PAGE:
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Currently working on a part of my father's tree, mostly centred in London and Bath, England. I worked on this tree here in 2016, so this is largely an update.
Friday 23rd March 2018
Before I resume here, I would like to say we saw my mother off in style yesterday. It was lovely to meet up with many I hadn't seen for years, except through this site, as well as the usually family crowd.
Kathleen Matthews née Gamble 13 May 1932 - 23 Feb 2018 R.I.P.
I shall continue to update those branches of the trees that have been covered less than others. Another of my paternal great grandmothers was Emily Ann Parker and I covered that family in 2014 and 2016, but her mother was Ann Denny Cooley, and, despite having such a wonderful name, I haven't researched her branch at all. However, today I didn't get very far with her. All I know is that she was born in about 1821 and she had a sister, possibly twin, Maria. By 1881, when the sisters were living together, they both said they were widows, but I cannot find a marriage for Maria, apparently to a Mr Lucas. The middle name Denny crops up in a John Denny Cooley, who was father of an Ann, but as the birth dates are nearly 20 years apart, I suspect there is another Ann in a generation between them. Unfortunately there are far too many unknowns here, so I cannot go on.
Monday 19th March 2018
Richard Ingram - see 15th May 2016 - George & Jemima's 9th and final child. Baptism:
Witnesses can be seen to be his brother James and wife Sarah, and the fact he (Richard) is described as a waiter suggests he was in service somewhere in 1841. As I have said before, his employer would give the information to the census-taker, and many would not know the first name of their employees. Of course, this is not helped in 1841 census by the rounding-up of ages. I was also unable to find anything relating to his death in newspapers, as 1853 is missing in the Findmypast database.
Sarah Ann Ingram - see 17th May 2016 - I have a scan of her baptism:
I also re-examined 1939 Register and the closed file has been opened. It wasn't a servant, it was Hubert's daughter (not Herbert, but the writing was debateable) born 23 Nov 1917, married 25 Jan 1940 in Hull to a man with the impressive name of Heigham Owen Jarvis. In 1939 she was listed as UDD and presumably looked after Sarah Ann, then married when she died.
Sarah's father William Ingram - see 18th May 2016 - the scan of his baptism:
shows that on the same day was baptised one Eliza Whittick, probably a cousin. I cannot locate a scan of his first marriage in 1842 but his second:
His son William Henry Ingram's baptism:
As he emigrated in 1865, before the shipping passenger lists begin, I cannot track him down on the journey. However, he appeared in 1870 aged 23, already a "surveyor of lumber" (I hadn't found this census before, as he was down as "Ingraham").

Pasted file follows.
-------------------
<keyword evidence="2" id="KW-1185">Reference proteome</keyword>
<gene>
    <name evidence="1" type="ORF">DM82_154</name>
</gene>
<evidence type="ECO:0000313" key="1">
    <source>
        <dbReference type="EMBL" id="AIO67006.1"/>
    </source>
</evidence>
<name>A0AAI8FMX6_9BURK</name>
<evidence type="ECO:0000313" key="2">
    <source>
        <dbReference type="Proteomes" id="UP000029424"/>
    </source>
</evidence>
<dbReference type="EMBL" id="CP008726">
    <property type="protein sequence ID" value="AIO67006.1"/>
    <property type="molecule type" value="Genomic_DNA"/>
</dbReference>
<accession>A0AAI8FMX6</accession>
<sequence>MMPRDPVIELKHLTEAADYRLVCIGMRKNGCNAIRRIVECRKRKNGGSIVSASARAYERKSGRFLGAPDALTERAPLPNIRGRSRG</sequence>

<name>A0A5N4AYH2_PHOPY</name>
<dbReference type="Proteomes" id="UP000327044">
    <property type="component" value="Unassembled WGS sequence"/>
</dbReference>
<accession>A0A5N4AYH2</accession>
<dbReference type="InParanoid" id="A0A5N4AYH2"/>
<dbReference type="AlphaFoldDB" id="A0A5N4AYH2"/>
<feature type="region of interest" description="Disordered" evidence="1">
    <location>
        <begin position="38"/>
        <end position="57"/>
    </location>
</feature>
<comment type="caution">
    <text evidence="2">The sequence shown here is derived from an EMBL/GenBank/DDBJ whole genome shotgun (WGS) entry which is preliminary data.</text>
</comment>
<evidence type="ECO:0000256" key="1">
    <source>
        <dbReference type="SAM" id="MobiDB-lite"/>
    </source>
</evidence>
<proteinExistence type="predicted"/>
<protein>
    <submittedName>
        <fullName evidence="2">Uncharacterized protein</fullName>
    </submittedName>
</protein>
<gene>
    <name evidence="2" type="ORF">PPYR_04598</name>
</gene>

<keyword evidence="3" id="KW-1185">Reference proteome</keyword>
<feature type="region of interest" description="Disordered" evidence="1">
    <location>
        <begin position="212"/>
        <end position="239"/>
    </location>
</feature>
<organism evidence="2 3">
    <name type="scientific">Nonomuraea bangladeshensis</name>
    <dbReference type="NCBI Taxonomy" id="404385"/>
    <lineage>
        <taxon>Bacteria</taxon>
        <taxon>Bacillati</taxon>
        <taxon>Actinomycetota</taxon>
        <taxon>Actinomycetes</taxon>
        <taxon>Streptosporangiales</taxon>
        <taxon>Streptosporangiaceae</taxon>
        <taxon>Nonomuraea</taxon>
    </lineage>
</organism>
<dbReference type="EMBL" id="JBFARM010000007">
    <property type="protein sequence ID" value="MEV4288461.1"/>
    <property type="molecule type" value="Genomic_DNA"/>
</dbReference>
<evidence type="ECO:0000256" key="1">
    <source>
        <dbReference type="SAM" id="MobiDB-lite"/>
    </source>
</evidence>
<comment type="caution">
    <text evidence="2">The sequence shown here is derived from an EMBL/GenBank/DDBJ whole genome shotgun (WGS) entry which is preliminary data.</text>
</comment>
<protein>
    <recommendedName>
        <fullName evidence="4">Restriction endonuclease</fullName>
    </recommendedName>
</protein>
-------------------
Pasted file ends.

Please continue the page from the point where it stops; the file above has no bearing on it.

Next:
Sunday 18th March 2018
Back to the Ingrams.
James Ingram - see 10th May 2016 - nothing new
James Henry Ingram - the account on the same day 2016 was very detailed indeed, but all the scans are now available:
and we can see that James' parents witnessed both marriages.
Jane Ingram, his daughter, was likewise very detailed in 2016, and again I fortunately now have the scans to show you:
Jane Ingram 2 - see 11th May 2016 - unfortunately I cannot find a baptism for her. It eems that William and Jane only got round to baptism for William, not Jane or George. As she didn't marry, I have no news certs.
My great great grandmother Jemima Ingram - see 11th May 2016 - I now have sight of the baptism scan and notice she was christened with a John Whittick, who could be a cousin.
I cannot find anything new after this.
Maria Lewis Ingram - see 16th May 2016 - baptism
Saturday 17th March 2018
As it is St Patrick's Day, and there have been a lot of new Irish records released, I have decided to suspend the Ingrams for today and concentrate on the Irish part of this tree.
As you know, my paternal grandmother Florence Hennig's mother Catherine was born in Ireland in approx. 1840. I have now found her baptism 28 May 1839 at St Finbarr's, Cork and this gives her parents as James Noonan and Catherine née Hyde, the ceremony performed by Rev Alex Mahoney and sponsors (god-parents) Patrick Riordan and Bridget Callaghan.
Now, having found St Finbarr's it wasn't difficult to pinpoint her parents' marriage there on 24 Sep 1826. Beautiful place!
Unfortunately, although someone at the archive has transcribed the burials here for 1867-96 this does not cover the period I am interested in. Catherine's father James was already gone by the time she married in 1867 and the family was in London. However, there are buried in the cemetery above four local Noonans who may well be twigs on my tree:
Catherine Noonan, widow, who died 24 Jan 1876 of bronchitis, aged 60, at 2 Ferry Lane, Pope's Quay.
Josephine Noonan, died 5 Jan 1888 aged 1 year of measles, Publican's child from 20 Paul Street, Cork